Also relevant to the current immuno-oncology landscape are “companion diagnostics”. According to the FDA, a companion diagnostic is defined as, “medical device, often an in vitro device, which provides information that is essential for the safe and effective use of a corresponding drug”. In plain english, when a drug’s’ clinical efficacy is mediated through a particular molecular pathway – one that can be tested for – its worth it to do so. The presence of available, relatively-cheap, sequencing, histology-based, and microarray diagnostics have additionally made it possible to reduce the doubt involved in choosing a therapy. These companion diagnostics are controlled by FDA approval pathways analogous to those used of medical device approvals, and prior to the onset of immuno-therapeutics, were primarily used in associated with targeted therapies. This makes a certain amount of intuitive sense – why give an anti-HER2 antibody therapy to a patient whose breast cancer does not contain appreciable amounts of HER2 receptor in the tissue? However, two things are changing with regards to this usage of companion diagnostics:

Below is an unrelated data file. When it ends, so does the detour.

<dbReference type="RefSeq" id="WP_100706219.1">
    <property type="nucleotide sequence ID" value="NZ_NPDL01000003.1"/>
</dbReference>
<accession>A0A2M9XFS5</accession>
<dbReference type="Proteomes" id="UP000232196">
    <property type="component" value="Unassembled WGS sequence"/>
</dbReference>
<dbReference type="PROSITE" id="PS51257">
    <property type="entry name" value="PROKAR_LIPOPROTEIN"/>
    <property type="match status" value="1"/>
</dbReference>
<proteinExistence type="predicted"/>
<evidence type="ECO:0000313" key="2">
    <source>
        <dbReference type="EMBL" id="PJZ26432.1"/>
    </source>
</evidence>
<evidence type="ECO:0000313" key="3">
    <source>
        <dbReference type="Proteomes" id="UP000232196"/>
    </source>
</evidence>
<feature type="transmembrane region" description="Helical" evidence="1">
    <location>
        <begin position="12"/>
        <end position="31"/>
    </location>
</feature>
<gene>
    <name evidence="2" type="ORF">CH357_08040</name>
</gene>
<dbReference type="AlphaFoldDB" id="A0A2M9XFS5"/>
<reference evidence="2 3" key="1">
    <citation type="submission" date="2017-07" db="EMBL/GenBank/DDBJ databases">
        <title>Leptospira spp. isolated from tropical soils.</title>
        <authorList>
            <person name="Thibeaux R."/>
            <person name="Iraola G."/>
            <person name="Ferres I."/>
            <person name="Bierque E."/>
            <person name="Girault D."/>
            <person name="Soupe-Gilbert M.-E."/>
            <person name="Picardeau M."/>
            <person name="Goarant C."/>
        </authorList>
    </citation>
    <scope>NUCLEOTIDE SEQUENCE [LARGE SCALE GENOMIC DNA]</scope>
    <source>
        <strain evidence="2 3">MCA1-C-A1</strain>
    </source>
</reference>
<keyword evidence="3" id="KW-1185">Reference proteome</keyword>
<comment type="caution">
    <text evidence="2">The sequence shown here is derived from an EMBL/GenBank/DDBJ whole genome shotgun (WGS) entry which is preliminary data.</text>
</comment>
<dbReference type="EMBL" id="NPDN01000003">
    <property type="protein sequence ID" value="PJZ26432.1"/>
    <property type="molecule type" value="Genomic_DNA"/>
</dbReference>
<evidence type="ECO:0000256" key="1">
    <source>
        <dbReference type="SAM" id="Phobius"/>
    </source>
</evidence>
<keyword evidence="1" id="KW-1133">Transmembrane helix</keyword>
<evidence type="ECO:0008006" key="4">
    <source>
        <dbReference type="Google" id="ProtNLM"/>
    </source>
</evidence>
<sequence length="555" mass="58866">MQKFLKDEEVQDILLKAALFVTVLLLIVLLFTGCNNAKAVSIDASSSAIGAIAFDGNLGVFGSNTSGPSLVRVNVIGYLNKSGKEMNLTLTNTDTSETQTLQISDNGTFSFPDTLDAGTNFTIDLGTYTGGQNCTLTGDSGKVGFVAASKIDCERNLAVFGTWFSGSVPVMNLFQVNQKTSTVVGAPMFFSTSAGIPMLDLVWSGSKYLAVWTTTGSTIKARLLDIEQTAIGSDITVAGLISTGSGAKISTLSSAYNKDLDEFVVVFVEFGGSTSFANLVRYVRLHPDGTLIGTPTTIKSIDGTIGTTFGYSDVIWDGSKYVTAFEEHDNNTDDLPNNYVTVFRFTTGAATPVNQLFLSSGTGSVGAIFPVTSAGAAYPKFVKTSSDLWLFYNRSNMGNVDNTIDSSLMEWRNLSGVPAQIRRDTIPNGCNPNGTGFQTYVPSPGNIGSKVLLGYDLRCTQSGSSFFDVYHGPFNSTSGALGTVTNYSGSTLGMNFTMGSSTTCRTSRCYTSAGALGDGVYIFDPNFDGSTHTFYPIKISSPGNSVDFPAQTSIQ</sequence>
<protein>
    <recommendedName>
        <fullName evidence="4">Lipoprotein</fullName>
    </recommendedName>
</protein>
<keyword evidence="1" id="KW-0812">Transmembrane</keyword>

Firstly, precision oncology is generally becoming an accepted principle in FDA approvals . Generally, thus far precision medicine has rightly been considered to be an unrealized idea. But in 2017 thus far , the FDA had approved 13 oncology-related treatments that either are explicit therapy-diagnostic pairs, as with Illumina’s RAS sequencing test for use of Vectibix, or are drugs that are conditioned on molecular results of FDA-approved diagnostics.

Secondly, immuno-oncology itself is becoming precise. The current wave of approved therapies in I/O only involve 2 different immunological pathways, that involving the cell-surface receptors CTLA-4 (Yervoy) and PD-1/PD-L1 (the rest). Thus it becomes tenable to understand the the quantified presence of those molecules in a patient’s’ tumor through the use of histological evidence. In the case of Keytruda, the clinical trials design have explicitly ensured that a positive result from a companion diagnostic (22C3 PharmDx IHC assay) is needed to progress with therapy. But even with the other

approved therapies, companion diagnostics have been developed (e.g. 28-8 PharmDx assay for Opdivo) as a guide for physicians to use in prescribing the therapy, even if not explicitly required to treat. The current practice of